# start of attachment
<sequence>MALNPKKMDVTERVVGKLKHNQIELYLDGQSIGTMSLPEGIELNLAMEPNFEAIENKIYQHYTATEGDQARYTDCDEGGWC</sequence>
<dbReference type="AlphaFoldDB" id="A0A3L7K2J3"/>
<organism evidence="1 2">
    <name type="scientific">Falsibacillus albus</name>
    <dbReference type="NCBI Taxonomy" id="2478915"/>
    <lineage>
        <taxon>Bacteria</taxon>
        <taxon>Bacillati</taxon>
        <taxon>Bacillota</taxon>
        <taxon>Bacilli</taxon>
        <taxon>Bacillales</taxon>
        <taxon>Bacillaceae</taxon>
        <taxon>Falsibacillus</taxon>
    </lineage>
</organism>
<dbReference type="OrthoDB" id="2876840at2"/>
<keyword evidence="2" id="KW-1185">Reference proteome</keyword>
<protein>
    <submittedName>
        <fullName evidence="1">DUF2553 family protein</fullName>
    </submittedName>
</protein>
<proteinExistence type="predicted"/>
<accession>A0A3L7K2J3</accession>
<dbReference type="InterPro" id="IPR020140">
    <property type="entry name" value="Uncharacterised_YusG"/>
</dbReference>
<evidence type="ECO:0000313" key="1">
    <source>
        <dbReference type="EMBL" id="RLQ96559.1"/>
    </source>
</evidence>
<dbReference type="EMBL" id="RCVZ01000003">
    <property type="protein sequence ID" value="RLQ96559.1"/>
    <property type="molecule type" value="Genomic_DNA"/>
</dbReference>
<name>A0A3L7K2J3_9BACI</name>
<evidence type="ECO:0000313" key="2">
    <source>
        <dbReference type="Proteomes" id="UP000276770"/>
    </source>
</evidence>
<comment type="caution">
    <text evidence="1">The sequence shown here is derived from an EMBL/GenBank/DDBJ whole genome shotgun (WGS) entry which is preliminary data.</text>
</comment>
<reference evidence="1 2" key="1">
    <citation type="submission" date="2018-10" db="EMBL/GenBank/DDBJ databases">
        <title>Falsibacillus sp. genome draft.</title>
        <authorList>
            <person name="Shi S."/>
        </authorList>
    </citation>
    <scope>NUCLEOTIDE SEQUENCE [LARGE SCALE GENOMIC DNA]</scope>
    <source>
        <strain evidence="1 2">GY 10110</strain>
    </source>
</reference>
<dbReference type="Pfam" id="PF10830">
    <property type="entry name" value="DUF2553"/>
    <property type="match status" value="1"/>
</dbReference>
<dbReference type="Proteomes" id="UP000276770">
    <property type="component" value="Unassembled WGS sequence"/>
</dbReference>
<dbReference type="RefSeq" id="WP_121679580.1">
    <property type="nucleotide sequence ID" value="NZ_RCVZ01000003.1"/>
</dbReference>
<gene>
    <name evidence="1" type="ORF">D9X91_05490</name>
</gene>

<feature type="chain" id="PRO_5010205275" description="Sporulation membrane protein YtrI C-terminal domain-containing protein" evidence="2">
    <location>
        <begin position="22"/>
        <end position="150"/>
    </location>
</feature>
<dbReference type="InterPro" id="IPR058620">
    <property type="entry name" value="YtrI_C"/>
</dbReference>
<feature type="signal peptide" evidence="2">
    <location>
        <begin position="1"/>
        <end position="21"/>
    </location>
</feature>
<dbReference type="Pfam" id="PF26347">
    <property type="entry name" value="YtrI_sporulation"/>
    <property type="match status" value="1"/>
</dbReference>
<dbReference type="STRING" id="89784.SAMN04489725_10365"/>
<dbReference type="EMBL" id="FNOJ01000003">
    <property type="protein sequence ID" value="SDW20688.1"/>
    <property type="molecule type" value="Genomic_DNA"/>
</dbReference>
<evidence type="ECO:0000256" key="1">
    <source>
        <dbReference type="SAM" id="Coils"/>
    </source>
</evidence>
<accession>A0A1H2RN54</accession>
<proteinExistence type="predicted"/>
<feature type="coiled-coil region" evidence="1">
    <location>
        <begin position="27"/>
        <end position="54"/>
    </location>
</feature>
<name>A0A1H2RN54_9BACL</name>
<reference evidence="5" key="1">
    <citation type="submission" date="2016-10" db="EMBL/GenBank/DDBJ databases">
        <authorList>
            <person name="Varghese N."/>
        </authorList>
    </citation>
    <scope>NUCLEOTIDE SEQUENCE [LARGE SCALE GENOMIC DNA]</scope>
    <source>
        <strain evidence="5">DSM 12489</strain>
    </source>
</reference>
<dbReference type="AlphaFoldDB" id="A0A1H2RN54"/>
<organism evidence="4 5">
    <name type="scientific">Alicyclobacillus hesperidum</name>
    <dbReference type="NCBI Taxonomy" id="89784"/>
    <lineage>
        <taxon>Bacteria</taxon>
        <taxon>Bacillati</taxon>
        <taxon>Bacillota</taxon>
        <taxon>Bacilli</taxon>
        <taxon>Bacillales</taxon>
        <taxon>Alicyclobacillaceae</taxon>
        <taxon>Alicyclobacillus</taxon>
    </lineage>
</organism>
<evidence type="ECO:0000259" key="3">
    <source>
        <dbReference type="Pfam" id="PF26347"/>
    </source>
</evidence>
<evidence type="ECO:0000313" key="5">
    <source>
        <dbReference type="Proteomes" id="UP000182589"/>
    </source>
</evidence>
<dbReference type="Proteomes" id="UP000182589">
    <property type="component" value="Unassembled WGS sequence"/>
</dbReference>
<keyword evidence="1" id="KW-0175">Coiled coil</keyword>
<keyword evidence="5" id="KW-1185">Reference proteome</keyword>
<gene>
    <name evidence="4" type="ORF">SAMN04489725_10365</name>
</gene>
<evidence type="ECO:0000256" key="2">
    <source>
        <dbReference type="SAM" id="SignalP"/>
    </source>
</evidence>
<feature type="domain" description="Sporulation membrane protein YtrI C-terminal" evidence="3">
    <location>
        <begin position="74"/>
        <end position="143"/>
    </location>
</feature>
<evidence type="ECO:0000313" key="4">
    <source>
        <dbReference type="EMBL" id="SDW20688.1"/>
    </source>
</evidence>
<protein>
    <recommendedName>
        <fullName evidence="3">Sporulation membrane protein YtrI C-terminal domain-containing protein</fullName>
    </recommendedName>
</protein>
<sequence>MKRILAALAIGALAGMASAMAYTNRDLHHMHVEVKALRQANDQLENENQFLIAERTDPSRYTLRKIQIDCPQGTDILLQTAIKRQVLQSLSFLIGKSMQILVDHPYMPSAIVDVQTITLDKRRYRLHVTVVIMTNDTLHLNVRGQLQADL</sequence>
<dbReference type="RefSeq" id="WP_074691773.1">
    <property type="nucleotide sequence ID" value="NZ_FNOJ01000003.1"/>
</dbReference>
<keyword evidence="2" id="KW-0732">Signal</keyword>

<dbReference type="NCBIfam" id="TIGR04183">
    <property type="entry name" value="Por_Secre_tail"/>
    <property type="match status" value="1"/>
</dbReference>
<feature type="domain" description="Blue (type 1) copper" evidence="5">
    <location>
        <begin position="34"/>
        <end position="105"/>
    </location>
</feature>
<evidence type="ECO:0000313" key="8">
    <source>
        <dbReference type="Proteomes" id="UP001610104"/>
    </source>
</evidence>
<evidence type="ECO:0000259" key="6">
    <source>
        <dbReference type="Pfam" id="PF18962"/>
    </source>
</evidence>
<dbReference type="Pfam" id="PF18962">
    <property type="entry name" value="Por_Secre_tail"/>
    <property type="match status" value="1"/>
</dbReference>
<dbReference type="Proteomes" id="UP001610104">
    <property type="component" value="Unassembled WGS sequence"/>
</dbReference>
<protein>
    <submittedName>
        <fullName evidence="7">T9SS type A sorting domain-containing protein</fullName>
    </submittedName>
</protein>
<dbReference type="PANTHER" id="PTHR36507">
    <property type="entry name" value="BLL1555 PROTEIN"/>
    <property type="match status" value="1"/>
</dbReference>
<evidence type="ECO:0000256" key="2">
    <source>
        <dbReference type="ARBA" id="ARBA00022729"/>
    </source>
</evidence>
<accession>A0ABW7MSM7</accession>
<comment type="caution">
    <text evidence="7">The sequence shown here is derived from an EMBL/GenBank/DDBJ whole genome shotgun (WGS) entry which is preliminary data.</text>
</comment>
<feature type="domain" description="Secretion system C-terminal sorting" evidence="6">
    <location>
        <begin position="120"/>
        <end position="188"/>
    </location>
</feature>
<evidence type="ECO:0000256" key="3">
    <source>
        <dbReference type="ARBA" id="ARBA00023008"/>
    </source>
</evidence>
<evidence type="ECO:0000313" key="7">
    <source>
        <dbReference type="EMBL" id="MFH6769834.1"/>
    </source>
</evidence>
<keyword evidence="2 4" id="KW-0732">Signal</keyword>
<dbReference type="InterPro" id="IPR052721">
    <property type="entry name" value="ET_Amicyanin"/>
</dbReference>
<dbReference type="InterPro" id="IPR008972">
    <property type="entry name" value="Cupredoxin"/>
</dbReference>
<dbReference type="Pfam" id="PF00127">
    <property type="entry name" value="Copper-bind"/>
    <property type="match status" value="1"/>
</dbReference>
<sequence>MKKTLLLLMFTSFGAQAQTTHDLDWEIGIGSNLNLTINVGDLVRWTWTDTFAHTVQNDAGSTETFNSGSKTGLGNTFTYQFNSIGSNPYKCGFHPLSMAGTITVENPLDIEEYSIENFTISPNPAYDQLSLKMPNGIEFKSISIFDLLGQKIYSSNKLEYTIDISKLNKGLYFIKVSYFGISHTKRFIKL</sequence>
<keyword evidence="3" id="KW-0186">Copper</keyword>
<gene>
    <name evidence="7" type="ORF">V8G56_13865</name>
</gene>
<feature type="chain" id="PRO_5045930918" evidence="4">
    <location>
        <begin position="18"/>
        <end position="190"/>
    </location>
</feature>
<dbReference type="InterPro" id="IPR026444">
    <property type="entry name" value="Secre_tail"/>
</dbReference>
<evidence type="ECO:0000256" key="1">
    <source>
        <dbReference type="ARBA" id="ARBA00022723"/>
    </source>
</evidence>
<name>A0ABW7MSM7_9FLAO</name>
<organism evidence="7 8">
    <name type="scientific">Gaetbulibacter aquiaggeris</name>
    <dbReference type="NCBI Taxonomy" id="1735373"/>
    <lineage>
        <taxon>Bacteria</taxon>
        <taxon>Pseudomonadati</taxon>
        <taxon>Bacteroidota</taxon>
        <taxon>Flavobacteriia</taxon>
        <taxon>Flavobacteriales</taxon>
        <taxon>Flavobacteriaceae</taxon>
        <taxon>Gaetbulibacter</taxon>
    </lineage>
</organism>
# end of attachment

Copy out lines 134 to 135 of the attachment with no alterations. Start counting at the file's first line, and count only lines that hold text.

<evidence type="ECO:0000259" key="3">
    <source>